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A Fracture Mechanics Approach to Estimate Fracture-Induced Unstable Failure in Steel Structures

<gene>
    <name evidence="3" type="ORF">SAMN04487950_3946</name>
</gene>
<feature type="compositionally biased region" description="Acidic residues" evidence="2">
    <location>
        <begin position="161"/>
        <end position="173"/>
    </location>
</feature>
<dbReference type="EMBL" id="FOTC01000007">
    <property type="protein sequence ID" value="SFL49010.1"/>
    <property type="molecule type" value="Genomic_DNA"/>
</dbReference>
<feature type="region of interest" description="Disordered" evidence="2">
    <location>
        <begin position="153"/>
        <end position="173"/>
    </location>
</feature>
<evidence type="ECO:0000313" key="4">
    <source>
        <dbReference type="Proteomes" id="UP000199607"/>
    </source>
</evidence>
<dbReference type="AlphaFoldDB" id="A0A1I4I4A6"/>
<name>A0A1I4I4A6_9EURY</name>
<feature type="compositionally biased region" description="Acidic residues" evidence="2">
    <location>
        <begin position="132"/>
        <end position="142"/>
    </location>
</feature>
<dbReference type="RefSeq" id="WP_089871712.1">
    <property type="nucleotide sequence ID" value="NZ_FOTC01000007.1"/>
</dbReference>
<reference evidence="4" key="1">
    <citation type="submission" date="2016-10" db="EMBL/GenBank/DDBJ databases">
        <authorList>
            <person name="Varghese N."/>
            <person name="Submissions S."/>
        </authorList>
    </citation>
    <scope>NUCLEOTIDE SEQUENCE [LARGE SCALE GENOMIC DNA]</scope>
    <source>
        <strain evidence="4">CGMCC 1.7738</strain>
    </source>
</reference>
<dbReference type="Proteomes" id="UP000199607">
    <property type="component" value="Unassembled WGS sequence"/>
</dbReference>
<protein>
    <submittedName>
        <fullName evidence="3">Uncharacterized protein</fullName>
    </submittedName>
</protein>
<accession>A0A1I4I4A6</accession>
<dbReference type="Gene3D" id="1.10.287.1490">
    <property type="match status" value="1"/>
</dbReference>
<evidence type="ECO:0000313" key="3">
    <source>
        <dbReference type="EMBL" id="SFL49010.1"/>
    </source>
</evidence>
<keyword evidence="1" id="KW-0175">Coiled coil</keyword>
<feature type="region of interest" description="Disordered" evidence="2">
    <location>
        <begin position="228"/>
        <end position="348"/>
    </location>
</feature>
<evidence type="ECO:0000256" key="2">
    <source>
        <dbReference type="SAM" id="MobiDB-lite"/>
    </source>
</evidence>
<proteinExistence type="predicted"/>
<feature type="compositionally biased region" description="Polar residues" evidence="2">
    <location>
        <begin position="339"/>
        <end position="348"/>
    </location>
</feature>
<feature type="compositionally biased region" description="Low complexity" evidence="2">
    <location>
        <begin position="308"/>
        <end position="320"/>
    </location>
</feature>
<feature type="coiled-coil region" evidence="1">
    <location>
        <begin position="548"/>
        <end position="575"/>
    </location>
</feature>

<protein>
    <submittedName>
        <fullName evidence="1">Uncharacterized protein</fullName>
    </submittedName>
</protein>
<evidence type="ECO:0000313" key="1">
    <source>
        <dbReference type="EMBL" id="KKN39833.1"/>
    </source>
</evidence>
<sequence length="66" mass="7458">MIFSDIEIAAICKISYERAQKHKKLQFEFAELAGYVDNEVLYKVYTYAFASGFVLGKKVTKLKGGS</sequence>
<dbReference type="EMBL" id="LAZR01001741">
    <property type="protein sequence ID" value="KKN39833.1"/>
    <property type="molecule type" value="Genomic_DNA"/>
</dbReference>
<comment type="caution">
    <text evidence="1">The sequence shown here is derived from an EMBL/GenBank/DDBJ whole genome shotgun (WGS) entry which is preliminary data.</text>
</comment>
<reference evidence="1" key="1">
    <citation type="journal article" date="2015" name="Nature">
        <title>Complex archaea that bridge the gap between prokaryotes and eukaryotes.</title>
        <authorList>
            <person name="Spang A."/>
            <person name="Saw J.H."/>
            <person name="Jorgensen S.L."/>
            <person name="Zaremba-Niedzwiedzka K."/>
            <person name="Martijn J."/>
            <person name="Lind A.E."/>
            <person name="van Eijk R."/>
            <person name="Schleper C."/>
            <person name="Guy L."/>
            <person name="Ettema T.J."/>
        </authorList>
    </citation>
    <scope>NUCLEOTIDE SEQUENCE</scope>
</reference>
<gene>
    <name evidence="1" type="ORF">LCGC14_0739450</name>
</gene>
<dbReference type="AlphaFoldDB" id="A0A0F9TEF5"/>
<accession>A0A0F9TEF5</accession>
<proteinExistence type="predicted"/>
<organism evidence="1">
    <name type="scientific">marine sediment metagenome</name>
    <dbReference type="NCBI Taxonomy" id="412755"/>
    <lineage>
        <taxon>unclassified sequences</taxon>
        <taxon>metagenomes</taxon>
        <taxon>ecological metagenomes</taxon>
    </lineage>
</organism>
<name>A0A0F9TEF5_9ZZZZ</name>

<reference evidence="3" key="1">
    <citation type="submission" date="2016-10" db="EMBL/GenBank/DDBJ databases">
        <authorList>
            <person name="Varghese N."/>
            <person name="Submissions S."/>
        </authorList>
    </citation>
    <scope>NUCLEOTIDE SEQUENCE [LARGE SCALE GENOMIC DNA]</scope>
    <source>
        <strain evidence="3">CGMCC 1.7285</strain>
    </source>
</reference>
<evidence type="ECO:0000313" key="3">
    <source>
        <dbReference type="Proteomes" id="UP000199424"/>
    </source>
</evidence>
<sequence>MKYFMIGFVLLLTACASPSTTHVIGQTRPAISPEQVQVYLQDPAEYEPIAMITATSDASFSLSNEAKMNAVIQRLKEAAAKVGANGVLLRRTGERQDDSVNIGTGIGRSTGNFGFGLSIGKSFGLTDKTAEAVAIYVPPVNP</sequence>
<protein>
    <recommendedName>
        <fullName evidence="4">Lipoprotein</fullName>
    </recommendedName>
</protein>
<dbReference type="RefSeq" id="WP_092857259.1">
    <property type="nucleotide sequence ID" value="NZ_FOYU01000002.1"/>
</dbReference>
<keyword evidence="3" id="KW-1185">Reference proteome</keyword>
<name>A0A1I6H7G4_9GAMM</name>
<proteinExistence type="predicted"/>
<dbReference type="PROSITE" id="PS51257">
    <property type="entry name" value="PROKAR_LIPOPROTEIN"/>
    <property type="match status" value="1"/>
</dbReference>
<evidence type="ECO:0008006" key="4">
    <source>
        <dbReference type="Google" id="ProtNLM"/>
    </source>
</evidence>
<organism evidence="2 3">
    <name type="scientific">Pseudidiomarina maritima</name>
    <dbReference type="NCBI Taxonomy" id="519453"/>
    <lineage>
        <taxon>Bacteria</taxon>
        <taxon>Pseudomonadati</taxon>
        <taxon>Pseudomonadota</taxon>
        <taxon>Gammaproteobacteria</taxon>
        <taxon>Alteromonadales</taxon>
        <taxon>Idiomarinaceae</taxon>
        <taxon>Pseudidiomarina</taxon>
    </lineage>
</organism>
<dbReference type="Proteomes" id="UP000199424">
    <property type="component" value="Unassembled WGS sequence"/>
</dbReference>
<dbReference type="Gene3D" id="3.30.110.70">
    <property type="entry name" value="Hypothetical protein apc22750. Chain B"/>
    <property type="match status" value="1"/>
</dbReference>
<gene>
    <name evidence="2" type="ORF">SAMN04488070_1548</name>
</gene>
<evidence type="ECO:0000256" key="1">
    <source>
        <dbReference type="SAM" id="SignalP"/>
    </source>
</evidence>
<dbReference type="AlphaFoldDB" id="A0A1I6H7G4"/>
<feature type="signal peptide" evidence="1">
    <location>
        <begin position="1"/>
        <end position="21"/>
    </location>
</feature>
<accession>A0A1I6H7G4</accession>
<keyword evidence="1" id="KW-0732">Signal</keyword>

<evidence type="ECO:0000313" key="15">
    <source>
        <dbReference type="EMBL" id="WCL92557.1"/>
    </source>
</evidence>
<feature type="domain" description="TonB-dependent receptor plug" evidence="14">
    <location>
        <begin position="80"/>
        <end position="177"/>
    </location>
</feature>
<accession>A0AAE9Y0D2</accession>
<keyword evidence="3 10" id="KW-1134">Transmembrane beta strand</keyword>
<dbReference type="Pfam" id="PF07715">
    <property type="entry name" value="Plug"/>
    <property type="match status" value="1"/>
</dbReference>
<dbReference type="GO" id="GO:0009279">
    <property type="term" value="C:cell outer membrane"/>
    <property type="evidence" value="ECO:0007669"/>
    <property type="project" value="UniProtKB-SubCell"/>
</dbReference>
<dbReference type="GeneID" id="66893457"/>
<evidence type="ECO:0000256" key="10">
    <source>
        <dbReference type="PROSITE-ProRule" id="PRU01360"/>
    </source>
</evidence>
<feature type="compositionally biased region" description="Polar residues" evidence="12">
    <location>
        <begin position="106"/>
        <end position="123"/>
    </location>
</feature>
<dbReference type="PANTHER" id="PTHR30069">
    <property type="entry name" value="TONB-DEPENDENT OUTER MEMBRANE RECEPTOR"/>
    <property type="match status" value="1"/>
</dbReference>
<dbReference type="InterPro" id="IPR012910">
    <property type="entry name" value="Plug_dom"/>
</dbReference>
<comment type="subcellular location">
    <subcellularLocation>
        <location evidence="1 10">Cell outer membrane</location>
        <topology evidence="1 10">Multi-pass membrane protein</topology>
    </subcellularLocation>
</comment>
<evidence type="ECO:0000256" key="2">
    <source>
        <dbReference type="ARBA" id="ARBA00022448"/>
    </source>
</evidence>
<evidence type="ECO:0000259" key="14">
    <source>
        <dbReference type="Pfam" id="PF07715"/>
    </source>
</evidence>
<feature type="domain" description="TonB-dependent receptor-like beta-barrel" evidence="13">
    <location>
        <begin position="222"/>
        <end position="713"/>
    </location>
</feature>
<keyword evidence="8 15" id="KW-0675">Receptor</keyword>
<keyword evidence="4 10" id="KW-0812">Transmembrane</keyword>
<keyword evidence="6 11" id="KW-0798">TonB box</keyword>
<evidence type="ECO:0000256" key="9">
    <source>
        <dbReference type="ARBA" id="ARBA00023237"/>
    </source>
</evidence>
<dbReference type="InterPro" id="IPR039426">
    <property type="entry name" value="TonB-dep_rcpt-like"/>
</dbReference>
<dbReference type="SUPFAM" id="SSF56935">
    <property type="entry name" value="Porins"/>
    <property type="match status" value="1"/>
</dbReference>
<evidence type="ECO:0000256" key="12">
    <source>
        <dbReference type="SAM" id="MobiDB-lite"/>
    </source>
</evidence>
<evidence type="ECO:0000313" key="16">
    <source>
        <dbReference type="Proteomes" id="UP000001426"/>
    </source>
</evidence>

Unstable fracture failure creates critical safety concerns in engineering structures subjected to extreme natural or artificial actions. Despite the qualitative requirements prescribed in the prevailing engineering standards on the material ductility, fracture initiated unstable failure has led to collapse of a number of steel structures. This paper investigates the fracture failure in steel structures through the fracture mechanics perspective, by first examining experimental and hybrid approaches in quantifying the fracture resistance in small-scale material specimens. This study extends subsequently the experimental and hybrid approaches to quantify the fracture resistance in large-scale structural components made of circular hollow section pipes with circumferential welds. Based on the combined experimental and numerical study for the material specimens and that for the structural components, this paper presents an approach to modify the load-deformation responses of critical structural components to reflect the effect of ductile crack extension and the subsequent unstable fracture failure. The benchmark analysis validates the presented approach against experimental results on both large-scale structural components and steel structures.